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Susan Butruille

Celebrating the Father



A Time of Fools' Wars, Flowers and Peace

 Anna Perenna & Grace Hopper

 Lifting the Veil and Living the Legacy:
of Elizabeth Cady Stanton

An Ancient Truth: Women's Rights Are Human Rights


We are grateful to have Susan Butruille supply us with dates in Women's History.  Susan is the award-winning author of Tamarack Books' Women's Voices series: Women's Voices from the Oregon Trail (1993), Women's Voices from the Western Frontier (1995), and Women's Voices from the Mother Lode: Tales from the California Gold Rush (1998). 

Every month we will list new dates in Women's History


 June Dates in Women's Herstory
brought to you by Susan Butruille

    June takes its name from the Roman goddess Juno, known to the Greeks as Hera, protector of women and their sexuality and marriage--hence, June is the month of weddings. A competitive festival to Hera, held every four years, was the forerunner of the Olympics.
  • June 4, 1920: The Woman Suffrage Amendment passed Congress to go to the states for ratification, which barely passed on August 26, 1920.
  • June 9: Vestalia, celebration of purification and preparation of first fruits, honoring Vesta, Roman goddess of fire. In their homes, barefoot Roman matrons made offerings of food baked on their own hearths. Vestal virgins, who tended the sacred fires of Vesta in her temple, made offerings of sacred cakes called mola salsa, made from first crops, then cleaned the temple. First fruits festivals are universal and still celebrated particularly within indigenous communities.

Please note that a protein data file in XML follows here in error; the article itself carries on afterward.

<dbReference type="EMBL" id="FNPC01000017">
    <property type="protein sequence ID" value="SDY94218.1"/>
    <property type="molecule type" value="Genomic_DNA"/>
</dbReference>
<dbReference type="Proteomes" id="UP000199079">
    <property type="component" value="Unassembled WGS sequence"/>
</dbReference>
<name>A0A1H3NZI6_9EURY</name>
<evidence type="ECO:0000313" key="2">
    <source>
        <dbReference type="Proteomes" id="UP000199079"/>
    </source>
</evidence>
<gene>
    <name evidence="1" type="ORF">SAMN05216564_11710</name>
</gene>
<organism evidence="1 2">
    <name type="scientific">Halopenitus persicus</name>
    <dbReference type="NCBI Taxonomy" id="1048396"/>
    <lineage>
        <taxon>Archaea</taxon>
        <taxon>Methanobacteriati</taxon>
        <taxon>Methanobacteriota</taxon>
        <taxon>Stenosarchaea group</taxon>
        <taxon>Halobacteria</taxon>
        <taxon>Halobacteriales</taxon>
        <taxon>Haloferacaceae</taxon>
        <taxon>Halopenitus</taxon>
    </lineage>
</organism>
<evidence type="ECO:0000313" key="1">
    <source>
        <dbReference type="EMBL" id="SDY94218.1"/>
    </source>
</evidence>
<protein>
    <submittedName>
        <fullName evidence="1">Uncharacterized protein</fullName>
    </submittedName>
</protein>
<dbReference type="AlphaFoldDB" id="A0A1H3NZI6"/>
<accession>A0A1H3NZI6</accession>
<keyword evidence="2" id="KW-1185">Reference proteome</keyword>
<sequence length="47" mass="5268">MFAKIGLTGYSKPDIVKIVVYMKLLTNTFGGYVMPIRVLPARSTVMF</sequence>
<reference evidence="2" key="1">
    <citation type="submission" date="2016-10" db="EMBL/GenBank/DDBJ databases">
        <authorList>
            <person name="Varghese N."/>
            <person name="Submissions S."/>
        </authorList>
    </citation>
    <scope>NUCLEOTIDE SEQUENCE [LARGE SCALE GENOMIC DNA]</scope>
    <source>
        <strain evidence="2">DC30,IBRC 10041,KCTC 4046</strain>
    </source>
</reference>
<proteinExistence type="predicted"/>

• June 9: Rice transplanting festivals in Japan. Women honor the Shinto rice deity with special songs and prayers as they plant.
  • June 10, 1833: Birth of Pauline Cushing, actor and Union spy during the Civil War.
  • June 11, 1880: Birth of Jeannette Rankin of Montana, first woman elected to Congress, and the only legislator to vote against US entry in both World War and World War II.
  • June 14, 1811: Birth of Harriet Beecher Stowe, author of "Uncle Tom's Cabin," which caused an uproar over slavery.
  • June 16, 1976: Seven hundred children were murdered in the Soweto Massacre in South Africa for refusing to learn the language of Afrikaans.
  • June 16: Birth of geneticist Barbara McClintock, whose research in genetic transformation was dismissed for decades by other, mostly male, geneticists, who called her work "crazy." At the age of 81, McClintock won the Nobel Peace Prize for her groundbreaking work.
  • June 17, 1873: Susan B. Anthony was brought to trial for voting "as a citizen."
  • June 17, 1865: Birth of Susan La Flesche Picotte, first American Indian woman to receive a medical degree, known for her medical work and leadership among her Omaha people.]
  • June 18, 1983 Sally Ride becomes America's first woman astronaut.
  • June 19, 1945: Birth of Aung San Suu Kyi, Burmese opposition leader, human rights activist, and winner of the 1991 Nobel Peace Prize.
  • June 20 Father's Day Father's Day Article by Susan B.
  • June 23, 1940: Birth of Wilma Rudolph, who overcame childhood polio to win three gold medals in track in the 1960 Olympics.
  • June 25, 1881: Birth of suffragist and pacifist Crystal Eastman, cofounder of the American Civil Liberties Union (ACLU) in 1920.
  • June 26, 1914: Birth of Babe Didrickson Zaharias--one of the greatest athlete ever.
  • June 27, 1880: Birth of Helen Keller, who overcame blindness and deafness to graduate from Radcliffe College, speak three languages, and become a speaker, an author and advocate for people with disabilities.
  • June 28, 1969: Beginning of the gay rights movement when gays fought back against police harassment at the Stonewall Bar in Greenwich Village, New York.
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